Pitt said the moment he saw himself as a professional actor was in 2007’s The Assassination Of Jesse James By The Coward Robert Ford, in which he played James.
He said: “I’ve had some different junctures along the way where I would actually call myself a professional actor. Once Thelma & Louise hit, I tried some different things and then, around 2004, with Jesse James, I started making things more and more personal. Around then, I probably could have called myself somewhat professional.”
One of the most enjoyable film sets was 1999’s Fight Club. Pitt said: “We were having so much goddamn fun on that movie. I don’t remember research being the main component. It was just pretty good fun.”
He also revealed that he had asked Guy Ritchie if he could work with him on 2000 film Snatch, rather than the other way round — but then feared he would mess up the film as he struggled with the accent for his Irish gypsy character Mickey O’Neil.
Pitt said: “I saw Lock, Stock And Two Smoking Barrels so I called him up and then panicked until the moment we were shooting.
“It was the dialect. I said to him the day before, ‘Guy, I’m gonna f*** up your movie. You should do it,’ because he would imitate it. He said, ‘Oh, no. No, no, no, no, no.’ I was supposed to be on set at 6am and I was living in North London and I was walking the streets like a maniac.
“Literally at midnight I called and woke Guy up and said, ‘Are you OK if you can’t understand your beautifully written dialogue?’
“I’ve got to give credit to Benicio Del Toro for his brilliant performance in The Usual Suspects. He was, to me, the first person that I’d seen that was fearless with being unintelligible.”
But alongside the great movies, Pitt also turned down scripts that went on to become blockbusters.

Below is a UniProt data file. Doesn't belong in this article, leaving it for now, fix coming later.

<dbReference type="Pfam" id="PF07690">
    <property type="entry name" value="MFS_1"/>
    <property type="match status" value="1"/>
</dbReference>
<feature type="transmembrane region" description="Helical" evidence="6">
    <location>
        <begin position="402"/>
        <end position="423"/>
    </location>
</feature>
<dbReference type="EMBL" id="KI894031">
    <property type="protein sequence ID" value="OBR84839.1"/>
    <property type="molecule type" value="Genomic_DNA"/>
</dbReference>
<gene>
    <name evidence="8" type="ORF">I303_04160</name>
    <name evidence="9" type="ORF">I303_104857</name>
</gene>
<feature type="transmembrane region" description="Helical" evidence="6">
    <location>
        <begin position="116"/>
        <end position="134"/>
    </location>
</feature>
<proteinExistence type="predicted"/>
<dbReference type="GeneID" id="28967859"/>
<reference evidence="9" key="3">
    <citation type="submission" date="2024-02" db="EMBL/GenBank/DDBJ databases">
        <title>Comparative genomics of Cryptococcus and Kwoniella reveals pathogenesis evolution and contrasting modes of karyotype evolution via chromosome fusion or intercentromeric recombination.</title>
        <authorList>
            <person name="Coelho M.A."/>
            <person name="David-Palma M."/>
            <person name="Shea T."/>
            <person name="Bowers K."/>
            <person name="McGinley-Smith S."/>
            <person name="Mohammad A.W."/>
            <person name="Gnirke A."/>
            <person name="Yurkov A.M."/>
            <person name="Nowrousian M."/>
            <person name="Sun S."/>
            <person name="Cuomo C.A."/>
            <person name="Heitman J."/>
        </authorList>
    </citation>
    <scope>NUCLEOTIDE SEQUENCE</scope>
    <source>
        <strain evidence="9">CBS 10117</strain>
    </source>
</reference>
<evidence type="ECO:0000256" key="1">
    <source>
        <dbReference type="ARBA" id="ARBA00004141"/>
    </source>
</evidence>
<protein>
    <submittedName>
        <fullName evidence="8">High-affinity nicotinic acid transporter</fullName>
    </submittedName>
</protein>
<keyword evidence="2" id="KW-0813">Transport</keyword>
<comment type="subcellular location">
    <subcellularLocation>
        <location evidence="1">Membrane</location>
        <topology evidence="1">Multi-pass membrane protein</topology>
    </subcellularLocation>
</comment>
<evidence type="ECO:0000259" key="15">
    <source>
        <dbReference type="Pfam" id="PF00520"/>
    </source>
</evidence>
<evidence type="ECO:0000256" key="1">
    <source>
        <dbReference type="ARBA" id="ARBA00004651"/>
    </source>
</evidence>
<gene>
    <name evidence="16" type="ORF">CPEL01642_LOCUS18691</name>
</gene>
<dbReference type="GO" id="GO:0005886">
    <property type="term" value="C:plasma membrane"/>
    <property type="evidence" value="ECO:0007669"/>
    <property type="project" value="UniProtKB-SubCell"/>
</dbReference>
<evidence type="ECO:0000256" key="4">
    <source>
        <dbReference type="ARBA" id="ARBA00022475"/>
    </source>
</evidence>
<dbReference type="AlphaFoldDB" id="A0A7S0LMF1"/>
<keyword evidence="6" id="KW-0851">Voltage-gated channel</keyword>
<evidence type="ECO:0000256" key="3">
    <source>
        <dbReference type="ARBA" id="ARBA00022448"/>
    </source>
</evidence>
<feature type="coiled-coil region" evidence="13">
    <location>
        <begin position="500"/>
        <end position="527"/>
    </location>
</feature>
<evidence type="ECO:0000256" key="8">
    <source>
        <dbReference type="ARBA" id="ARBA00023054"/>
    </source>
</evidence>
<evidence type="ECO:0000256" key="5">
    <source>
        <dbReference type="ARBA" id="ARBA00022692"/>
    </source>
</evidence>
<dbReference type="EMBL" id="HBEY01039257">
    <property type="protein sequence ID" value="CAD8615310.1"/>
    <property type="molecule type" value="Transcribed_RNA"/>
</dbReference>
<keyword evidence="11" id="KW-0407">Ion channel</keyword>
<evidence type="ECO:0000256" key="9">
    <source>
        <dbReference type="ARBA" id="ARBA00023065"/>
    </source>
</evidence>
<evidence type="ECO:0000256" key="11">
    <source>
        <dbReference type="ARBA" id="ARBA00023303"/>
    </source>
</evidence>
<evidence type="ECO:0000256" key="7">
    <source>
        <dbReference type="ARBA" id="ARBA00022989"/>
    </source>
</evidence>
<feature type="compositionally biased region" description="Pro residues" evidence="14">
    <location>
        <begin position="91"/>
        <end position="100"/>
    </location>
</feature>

He admitted: “If we were doing a show on the great movies I’ve passed on, we’d need two nights.”
If he had not been an actor, Pitt would have been a journalist.
He said: “I had loved All The President’s Men, and so the idea of investigative journalism appealed to me.
“I just started finding myself being drawn more to design and maybe magazine layout or something, but I’d always had a love for film.”
In recent months Pitt said he has been throwing himself into his new favourite pastime — sculpture.
And before the COVID-19 crisis hit, he even got close pal Leonardo DiCaprio in on the act.
Pitt said: “Leo’s good as gold. I don’t know — somehow that turned into a Ghostmoment with me and Leo at the pottery wheel.”
Reflecting on the success of the past year and Once Upon A Time In Hollywood — which won him his second Oscar, for Best Supporting Actor, and also starred DiCaprio — it is clear Pitt took the right path.
He added: “It’s been really fun. It’s really fun when your number comes up. I look at it this way — kind of a wheel of fortune — and there’s so much good work every year.
“It’s so nice to see your friends go through this and then it’s nice to be here myself. So I have a lot to be grateful for.”
This article originally appeared on The Sun and was reproduced with permission